Answer: This is something every business owner should weigh, taking into account cost, its employees, and the value that benefits lend to recruitment and retention. According to a January 2013 survey (PDF) done by the Pepperdine Private Capital Markets Project at Pepperdine University, 49 percent of small- and midsize businesses said they will keep their employee health-care coverage but make tweaks, such as shopping for cheaper rates; 39 percent said they would make no changes to their coverage; and 12 percent said they would drop coverage and either pay a penalty or switch to a defined contribution health-care plan (more on that below).

After health reform passed in Massachusetts in 2006, the number of businesses offering insurance coverage increased because potential employees—worried about penalties for being uninsured—were more inclined to take jobs with companies offering benefits, Chase says.

If you opt to buy employee health care through a SHOP exchange in 2014, and your business employs fewer than 25 FTEs with average annual wages below $50,000, you may be able to claim a tax credit for up to 50 percent of your cost.

Question: If my employees would qualify for subsidized coverage on the individual government exchanges next year, should I drop my company policy and let them get their own insurance?

Answer: Again, this is an option each small business owner will have to weigh, but it does offer some benefits on both sides, says Michael Mahoney, a senior vice president at Chicago-based GoHealth Insurance, an online insurance marketplace.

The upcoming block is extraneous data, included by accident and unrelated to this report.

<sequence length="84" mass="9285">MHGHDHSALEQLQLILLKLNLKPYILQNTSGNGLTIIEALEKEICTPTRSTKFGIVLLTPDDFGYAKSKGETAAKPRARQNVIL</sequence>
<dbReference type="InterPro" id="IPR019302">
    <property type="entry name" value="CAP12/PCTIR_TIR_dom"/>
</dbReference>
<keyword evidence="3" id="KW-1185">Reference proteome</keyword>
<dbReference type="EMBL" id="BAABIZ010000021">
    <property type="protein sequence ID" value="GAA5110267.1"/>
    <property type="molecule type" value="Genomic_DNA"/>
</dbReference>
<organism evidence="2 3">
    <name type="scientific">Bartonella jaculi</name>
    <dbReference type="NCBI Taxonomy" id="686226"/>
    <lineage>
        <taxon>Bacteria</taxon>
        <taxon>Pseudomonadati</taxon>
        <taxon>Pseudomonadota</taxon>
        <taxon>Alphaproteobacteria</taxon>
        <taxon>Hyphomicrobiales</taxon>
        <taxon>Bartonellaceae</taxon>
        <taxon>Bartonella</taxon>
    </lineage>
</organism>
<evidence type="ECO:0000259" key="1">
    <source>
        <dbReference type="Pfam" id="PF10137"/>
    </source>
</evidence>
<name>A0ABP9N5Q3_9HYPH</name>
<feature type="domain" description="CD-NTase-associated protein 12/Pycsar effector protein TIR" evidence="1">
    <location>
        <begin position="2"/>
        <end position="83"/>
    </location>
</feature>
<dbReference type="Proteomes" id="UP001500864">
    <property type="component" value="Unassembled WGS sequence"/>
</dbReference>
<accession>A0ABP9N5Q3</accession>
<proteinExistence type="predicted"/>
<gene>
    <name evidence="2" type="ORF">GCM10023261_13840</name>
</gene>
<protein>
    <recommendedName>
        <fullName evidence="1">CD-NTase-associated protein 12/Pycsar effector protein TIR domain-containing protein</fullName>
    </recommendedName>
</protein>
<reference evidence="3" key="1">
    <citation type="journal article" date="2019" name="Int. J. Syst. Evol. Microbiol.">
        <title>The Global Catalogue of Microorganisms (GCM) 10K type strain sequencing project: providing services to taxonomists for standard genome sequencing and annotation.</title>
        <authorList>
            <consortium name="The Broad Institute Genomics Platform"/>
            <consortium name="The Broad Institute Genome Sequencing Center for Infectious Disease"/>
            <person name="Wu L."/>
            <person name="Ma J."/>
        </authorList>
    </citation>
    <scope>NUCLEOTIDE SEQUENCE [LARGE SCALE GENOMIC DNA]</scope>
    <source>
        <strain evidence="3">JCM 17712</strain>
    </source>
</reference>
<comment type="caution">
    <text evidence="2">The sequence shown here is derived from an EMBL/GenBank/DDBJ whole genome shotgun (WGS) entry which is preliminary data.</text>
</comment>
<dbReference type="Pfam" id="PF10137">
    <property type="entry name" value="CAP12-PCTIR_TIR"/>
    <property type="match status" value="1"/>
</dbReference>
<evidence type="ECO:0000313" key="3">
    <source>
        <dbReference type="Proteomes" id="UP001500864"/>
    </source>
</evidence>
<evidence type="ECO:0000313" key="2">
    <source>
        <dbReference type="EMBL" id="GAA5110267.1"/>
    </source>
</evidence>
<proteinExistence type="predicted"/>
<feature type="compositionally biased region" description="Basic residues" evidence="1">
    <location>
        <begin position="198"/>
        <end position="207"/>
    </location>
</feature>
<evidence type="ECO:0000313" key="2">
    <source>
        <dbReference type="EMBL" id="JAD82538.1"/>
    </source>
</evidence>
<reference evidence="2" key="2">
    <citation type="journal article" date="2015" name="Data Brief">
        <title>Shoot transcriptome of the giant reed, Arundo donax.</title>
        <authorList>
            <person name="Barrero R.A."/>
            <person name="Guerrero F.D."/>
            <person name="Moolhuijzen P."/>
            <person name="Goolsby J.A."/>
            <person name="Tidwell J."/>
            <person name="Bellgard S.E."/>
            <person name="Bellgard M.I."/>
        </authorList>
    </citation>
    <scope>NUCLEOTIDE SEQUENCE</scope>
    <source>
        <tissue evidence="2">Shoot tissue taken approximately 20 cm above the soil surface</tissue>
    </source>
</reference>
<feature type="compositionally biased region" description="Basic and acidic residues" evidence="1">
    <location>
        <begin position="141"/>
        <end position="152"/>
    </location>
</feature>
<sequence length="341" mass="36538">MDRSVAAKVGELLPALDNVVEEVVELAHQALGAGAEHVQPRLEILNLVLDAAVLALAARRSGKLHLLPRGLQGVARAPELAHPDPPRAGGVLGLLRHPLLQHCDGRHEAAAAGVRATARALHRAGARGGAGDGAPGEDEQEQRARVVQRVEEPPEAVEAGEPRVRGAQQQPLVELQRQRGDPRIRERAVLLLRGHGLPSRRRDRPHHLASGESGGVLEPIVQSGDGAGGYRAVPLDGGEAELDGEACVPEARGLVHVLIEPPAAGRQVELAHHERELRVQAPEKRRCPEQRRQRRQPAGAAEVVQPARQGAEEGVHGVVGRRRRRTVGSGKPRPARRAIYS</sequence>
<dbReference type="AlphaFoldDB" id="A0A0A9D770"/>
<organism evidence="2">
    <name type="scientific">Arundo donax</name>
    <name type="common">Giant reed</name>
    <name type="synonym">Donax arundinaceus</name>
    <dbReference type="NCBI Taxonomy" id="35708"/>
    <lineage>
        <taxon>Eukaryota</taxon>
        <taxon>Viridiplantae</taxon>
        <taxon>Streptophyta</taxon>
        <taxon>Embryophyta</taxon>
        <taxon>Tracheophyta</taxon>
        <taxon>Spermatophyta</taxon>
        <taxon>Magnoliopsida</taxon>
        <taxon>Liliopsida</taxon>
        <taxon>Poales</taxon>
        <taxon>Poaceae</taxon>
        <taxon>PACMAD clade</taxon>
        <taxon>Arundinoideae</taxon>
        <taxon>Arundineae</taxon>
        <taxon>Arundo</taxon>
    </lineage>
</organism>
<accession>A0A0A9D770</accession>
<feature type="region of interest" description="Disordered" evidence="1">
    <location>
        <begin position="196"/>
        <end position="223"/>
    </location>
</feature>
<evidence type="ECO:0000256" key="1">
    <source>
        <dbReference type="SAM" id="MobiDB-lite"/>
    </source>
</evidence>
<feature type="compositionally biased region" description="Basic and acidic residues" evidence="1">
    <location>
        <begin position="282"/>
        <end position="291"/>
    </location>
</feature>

“In a lot of cases it may be more advantageous to allow people to buy their coverage individually. It will be more flexible, so the individual who is young and healthy can buy a different policy from someone older, who has children and needs more coverage,” Mahoney says. “The company can help the employees buy coverage with a defined contribution of cash or in the form of an HRA (health reimbursement account) or FSA (flexible spending account)” depending on state rules.

A defined contribution plan would ease the pain of unpredictable, annual insurance premium rate hikes, long identified as one of the biggest headaches for small businesses, while still providing a retention and recruitment incentive, says Newman. “We think it’s a significant opportunity for small businesses to finally get out of being the delivery service for health care, which is not something they should have to be doing anyway.”

Send more questions on challenges you face in your business. I will interview experts and distill their insights into answers.

Karen_klein
Klein is a Los Angeles-based writer who covers entrepreneurship and small-business issues.